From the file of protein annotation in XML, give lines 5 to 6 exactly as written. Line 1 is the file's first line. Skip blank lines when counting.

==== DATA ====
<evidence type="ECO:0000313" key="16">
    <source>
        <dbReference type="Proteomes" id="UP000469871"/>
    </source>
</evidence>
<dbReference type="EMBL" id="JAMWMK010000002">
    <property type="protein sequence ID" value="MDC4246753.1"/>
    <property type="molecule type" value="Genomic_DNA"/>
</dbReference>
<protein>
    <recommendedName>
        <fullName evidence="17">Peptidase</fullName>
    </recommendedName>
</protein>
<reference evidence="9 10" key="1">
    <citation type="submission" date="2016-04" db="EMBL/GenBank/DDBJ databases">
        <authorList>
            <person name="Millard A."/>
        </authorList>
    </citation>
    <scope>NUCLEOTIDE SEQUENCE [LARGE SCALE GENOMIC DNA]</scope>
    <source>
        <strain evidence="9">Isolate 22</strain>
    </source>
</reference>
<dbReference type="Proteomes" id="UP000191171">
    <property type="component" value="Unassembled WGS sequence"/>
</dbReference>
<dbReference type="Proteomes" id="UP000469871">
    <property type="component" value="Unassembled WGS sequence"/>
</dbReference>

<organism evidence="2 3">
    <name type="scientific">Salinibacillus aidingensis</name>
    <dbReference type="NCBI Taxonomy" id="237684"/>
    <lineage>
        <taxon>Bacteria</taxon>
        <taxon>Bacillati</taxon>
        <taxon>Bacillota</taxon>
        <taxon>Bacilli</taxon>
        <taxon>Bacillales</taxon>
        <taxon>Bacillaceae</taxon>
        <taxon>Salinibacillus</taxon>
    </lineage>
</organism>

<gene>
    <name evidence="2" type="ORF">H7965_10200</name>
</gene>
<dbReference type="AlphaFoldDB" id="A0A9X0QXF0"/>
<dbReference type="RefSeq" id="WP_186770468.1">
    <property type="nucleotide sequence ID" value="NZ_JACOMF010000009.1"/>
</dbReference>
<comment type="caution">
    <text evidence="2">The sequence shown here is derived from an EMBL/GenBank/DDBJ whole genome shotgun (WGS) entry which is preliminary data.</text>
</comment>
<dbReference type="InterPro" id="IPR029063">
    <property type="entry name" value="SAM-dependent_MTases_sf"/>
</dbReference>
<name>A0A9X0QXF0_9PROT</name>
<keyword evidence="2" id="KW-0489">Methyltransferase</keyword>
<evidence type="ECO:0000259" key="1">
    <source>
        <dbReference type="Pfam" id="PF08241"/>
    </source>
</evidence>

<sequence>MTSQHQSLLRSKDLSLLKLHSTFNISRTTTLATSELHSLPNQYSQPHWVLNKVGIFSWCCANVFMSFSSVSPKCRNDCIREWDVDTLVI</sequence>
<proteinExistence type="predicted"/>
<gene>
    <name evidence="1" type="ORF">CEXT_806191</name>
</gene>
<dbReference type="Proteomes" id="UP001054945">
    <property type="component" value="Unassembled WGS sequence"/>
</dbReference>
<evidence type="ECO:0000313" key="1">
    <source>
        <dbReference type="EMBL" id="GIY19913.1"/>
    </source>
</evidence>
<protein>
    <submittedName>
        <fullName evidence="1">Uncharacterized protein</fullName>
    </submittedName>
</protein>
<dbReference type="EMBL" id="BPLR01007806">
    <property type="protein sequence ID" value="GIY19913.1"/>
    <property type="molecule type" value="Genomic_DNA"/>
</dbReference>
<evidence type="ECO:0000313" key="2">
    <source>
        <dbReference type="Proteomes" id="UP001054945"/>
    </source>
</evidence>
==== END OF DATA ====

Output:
</evidence>
<dbReference type="EMBL" id="JAMWMK010000002">